pityriasis%20(tinea)%20versicolor
PITYRIASIS (TINEA) VERSICOLOR
Pityriasis (Tinea) versicolor is a fungal infection caused by Malassezia furfur. It is benign, superficial, and localized to the stratum corneum.
It may present as chronic or recurrent infection and may occur in healthy individuals.
It is more common in summer than winter months.
It presents with multiple well-demarcated macules or patches and finely scaled plaques with hypopigmentation or hyperpigmentation, hence the term "versicolor".
Lesions are usually found on the upper trunk, chest, back and shoulders, and may extend toward the neck, face and arms.

Definition

  • Pityriasis (tinea) versicolor is a common, benign, superficial fungal infection localized to the stratum corneum

Etiology

  • Caused by lipophilic yeasts, Malassezia species, part of the normal flora of the human skin

Signs and Symptoms

  • May present as chronic or recurrent infection & may occur in healthy individuals
    • More common in summer than winter months
  • Predominates in young adults when the sebaceous glands are most active
  • Presents w/ multiple well-demarcated macules or patches & finely scaled plaques w/ hypopigmentation orhyperpigmentation, hence the term “versicolor”
  • Tends to be asymptomatic & is mainly a cosmetic concern but pruritus may or may not be present
  • Usually found on the upper trunk, chest, back & shoulders, & may extend towards the neck, face & arms
  • Lesions do not tan along the normal skin

Risk Factors

Risk Factors that Promote Pityriasis (Tinea) Versicolor Infection:

  • High temp & high humidity
    • Prominent in tropical & subtropical regions
  • Occlusive clothing
  • Oily skin or application of oils to skin
  • Excessive sweating
  • Immunocompromised state, malnutrition & hereditary predisposition
  • Oral corticosteroid intake or Cushing’s disease
Digital Edition
Asia's trusted medical magazine for healthcare professionals. Get your MIMS Infectious Diseases - Malaysia digital copy today!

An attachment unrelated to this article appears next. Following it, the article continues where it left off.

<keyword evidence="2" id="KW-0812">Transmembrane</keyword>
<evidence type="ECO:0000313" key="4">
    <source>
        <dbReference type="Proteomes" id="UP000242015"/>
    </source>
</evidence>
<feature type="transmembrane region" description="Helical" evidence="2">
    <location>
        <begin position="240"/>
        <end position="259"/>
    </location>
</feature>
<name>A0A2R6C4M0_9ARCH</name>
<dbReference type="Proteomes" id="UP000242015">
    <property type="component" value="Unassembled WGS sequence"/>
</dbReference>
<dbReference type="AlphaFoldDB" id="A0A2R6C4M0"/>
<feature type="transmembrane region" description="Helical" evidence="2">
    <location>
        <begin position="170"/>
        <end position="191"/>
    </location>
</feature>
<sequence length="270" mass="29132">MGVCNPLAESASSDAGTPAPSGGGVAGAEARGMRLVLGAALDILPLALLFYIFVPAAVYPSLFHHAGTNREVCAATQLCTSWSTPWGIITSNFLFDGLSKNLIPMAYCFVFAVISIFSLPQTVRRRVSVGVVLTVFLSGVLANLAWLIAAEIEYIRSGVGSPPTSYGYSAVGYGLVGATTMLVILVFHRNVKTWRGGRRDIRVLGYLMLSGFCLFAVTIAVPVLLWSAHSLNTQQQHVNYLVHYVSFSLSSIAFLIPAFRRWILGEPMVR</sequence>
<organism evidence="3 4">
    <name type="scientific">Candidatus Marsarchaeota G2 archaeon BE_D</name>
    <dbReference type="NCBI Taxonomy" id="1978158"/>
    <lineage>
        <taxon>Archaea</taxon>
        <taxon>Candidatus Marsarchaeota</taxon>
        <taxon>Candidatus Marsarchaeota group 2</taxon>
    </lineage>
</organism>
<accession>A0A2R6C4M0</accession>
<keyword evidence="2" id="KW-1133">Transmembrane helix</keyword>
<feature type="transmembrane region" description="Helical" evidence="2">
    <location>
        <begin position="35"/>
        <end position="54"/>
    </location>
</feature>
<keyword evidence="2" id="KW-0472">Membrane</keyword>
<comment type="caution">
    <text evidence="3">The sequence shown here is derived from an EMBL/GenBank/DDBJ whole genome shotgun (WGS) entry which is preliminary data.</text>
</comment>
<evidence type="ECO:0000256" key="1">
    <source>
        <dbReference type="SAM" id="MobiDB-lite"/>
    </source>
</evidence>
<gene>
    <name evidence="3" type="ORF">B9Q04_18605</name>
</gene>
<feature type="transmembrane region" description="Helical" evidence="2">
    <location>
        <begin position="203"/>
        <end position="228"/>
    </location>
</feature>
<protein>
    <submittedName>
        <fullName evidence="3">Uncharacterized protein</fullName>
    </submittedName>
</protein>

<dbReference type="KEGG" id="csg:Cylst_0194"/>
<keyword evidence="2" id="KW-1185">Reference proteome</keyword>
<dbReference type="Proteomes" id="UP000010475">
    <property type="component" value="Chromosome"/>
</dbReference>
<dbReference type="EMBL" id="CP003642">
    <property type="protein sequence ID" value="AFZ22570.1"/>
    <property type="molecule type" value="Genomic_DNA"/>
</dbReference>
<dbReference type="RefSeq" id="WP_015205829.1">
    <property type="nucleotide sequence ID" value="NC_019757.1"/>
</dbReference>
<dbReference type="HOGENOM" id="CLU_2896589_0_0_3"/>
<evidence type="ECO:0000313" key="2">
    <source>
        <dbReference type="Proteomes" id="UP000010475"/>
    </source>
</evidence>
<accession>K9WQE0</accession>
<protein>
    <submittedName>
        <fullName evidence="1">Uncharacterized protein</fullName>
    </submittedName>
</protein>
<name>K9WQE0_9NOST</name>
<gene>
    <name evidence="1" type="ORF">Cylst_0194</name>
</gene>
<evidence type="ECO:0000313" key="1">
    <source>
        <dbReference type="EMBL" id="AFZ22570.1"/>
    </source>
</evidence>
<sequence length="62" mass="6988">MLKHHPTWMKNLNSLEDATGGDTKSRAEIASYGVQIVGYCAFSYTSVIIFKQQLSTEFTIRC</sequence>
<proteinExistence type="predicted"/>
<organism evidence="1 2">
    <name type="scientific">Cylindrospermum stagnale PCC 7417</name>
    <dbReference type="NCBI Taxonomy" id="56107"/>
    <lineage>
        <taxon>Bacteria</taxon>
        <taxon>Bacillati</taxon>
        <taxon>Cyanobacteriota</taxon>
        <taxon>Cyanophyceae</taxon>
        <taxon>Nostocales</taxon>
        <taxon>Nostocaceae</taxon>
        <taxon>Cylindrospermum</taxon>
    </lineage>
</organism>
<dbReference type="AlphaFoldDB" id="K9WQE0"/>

DOWNLOAD
Editor's Recommendations
Most Read Articles
01 Apr 2013
Aspergillus colonization may lead to an increase in the risk of bronchiolitis obliterans syndrome. This study determined the impact of colonization of conidia Aspergillus species after post lung transplantation.
2 days ago
No standard currently exists for the growing number of patients with multidrug-resistant strains of Helicobacter pylori, but a recent study has shown the safety and reliability of a 12-day low-dose rifabutin/high-dose proton pump inhibitor (PPI) regimen in patients infected with triple-resistant strains.
Jairia Dela Cruz, 16 Aug 2017
Daily administration of two probiotic strains, Bifidobacterium animalis subsp lactis and Lactobacillus rhamnosus, does not appear to be effective in the prevention of respiratory or gastrointestinal infections in infants, as shown in the ProbiComp* study.
4 days ago
Patients with a first episode of Clostridium difficile infection (CDI) are likely to respond to treatment with fidaxomicin with no recurrences, a recent study has shown. On the other hand, those with prior CDI episodes are less likely to respond, especially with >1 prior episode, and more likely to recur, which suggests a greater clinical benefit of fidaxomicin earlier in the course of CDI.